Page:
Holiday-Inspired Outdoor Decorating that Lasts

Dress up your front porch and yard with these holiday outdoor decorating ideas that last from the first days of fall through the New Year. They look great on a porch or just outside your door.

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Outdoor Christmas Decorating Ideas

Make the outside of your home as ready for the holiday season as the inside with these outdoor Christmas decorating ideas. Our holiday decorating ideas, including beautiful Christmas greenery, festive light displays, and more, are sure to get your yard Christmas-ready.

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Grow Beautiful Amaryllis

Amaryllis flowers are easy to grow from bulbs and great for adding color to your holiday decor.

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Deer-Resistant Shade Plants

Gardening in the shade where deer are plentiful can be a challenging situation. But there are plants that thrive in the shade that aren't tempting to hungry deer. Although no plant can be considered completely deer-resistant, here's a list of shade dwellers that most deer avoid. Plus, we've added some fun facts about deer that might help you understand them better.

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Shrubs with Winter Interest

A winter landscape has a beauty all its own. An unexpected plant feature -- winter blooms that perfume the air, bright berries, colorful or textured foliage or unusual bark -- add a welcome element to gardens. These winter shrubs will not disappoint.

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Tips for Moving Plants Indoors

Here's a handy guide for moving your favorite plants inside once the weather turns cold.

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Prioritize Your Landscaping Projects

Here are some guidelines to help you start getting your hands dirty.

Where to Start

Now you are ready to get down to the work. The beauty of having a plan is that you know where you are going. Even if it takes years to get there, all of your work and expense will be taking you in the right direction. Relax and enjoy the process.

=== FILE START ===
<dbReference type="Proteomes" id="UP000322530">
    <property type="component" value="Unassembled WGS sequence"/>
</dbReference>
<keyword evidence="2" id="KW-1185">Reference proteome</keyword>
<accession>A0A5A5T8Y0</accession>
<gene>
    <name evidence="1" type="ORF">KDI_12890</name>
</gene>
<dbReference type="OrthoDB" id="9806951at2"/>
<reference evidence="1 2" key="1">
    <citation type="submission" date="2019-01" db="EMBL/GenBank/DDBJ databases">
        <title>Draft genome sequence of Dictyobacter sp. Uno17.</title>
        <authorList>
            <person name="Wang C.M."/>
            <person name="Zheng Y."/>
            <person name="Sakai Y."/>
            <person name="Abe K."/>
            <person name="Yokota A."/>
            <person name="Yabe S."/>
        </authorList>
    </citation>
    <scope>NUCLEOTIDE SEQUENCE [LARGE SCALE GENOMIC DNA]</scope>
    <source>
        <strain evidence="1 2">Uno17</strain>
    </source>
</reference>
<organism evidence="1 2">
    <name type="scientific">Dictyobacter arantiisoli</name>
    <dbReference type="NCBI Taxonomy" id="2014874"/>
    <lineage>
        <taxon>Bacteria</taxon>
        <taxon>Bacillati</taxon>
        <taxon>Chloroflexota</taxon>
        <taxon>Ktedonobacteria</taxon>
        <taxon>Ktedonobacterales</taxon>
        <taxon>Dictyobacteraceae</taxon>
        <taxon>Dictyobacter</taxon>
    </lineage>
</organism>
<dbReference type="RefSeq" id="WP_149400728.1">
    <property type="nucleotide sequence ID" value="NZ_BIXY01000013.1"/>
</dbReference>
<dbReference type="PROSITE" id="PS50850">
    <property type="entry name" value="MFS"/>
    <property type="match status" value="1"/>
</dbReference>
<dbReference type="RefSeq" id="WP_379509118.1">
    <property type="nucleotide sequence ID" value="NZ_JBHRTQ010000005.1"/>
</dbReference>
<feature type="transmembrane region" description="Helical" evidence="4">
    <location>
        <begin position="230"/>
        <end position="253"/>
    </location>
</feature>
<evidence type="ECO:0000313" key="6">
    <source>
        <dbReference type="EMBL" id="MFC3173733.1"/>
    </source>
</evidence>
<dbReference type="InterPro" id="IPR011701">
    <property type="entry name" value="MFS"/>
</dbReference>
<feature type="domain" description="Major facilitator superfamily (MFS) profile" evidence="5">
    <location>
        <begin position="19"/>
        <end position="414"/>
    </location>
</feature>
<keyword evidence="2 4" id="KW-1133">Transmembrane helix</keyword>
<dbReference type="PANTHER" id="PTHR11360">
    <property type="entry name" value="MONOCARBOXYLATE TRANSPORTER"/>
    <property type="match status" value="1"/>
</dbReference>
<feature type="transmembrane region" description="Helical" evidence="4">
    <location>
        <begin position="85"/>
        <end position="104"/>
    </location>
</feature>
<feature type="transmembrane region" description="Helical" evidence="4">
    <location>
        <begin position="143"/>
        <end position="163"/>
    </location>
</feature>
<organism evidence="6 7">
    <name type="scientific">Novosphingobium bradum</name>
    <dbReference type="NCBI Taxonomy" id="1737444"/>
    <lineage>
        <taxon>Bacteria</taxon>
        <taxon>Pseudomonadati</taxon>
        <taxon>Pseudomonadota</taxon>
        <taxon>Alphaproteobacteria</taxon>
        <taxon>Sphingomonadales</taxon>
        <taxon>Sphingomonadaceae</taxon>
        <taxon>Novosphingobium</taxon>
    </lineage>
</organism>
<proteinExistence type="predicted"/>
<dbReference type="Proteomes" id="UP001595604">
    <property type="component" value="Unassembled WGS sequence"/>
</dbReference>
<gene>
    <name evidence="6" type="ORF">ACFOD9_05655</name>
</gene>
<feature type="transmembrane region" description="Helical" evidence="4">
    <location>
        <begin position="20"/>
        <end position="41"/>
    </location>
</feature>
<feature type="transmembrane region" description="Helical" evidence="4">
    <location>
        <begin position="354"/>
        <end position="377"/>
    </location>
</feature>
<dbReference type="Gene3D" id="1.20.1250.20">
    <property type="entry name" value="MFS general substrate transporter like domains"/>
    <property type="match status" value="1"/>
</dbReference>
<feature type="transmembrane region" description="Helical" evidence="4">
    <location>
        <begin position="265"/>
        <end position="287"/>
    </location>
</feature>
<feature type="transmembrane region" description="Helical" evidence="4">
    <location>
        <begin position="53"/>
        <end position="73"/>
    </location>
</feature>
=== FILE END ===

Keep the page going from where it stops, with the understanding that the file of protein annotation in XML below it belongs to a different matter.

Common sense will dictate some of the work schedule you now should add to your notebook. Most work in most climates will be seasonal, with major planting in spring and fall. Here are some guidelines.

If landscape destruction is involved, do that first. Clear the site.

Do rough grading and the installation of a swimming pool, drainage system, and all underground utilities next. Prepare any large areas of soil while you have the equipment there.

If possible, build structures next. If they are on the waiting list, keep their areas and equipment needs in mind as you plant.

Trees Take Time

All the money in the world cannot buy the years it takes to grow a large tree. Protect any existing choice trees. You may want to keep less-choice trees for the time being or plant temporary, fast-growing trees until better kinds grow large enough. You may also want to move existing plants that are small enough to withstand transplanting (you can circle the fingers of one hand around their trunks).

When buying those vital trees for framing and shade, get the largest you can afford as soon as you can. They can settle in and grow while you are doing the other work.

In distant spots, start smaller trees and put mulch, ground covers, flowers, or vegetables around them until they spread.

Consider Costs

You probably have been gauging costs instinctively during the planning stages. Now it is time to work up specific figures.

Real-estate agents consider it reasonable to spend 10 to 15 percent of the cost of the house and lot on landscaping, not including such large improvements as pools and patio roofs.

If you keep your landscaping costs in this range, most of the expense is likely to boost the value of your property. Some of the work, too, will immediately or eventually reduce the costs of heating and cooling. And all will make an appreciable difference in your quality of life, comfort, and health.

Most plans will call for some work that is beyond the capability, time, or desire of the homeowner to do personally. Begin talking to contractors or doing some comparison shopping for materials.

To get a realistic picture of costs, generally you're best off doubling any number you come up with initially. Figure you can save about half of the hired cost if you do a job yourself, if you can. Stinting on such things as erosion control, walls, utilities, and such could cost you more in the long run or jeopardize your family's safety.

Work in Stages

Whether you do your landscaping work over a series of weekends or years, breaking large jobs into small segments makes your goals attainable. Personal priorities can prevail. Ask yourself these questions:

  • What existing conditions can I live with longest? In a new home, a lawn will reduce glare, summer temperatures, erosion, and tracking into the house. An old lawn, however weedy, may do until the patio and walks are in place.
  • Which improvements will contribute most to my use and enjoyment of my yard? You will need a service area right away.
  • Will a new entryway that visitors and passersby see every day mean more, or should I build the deck that will expand my house and outdoor living? The most satisfaction and success usually comes from concentrating on one area at a time. Then let your enjoyment of that area spur you on to and through the next stage.

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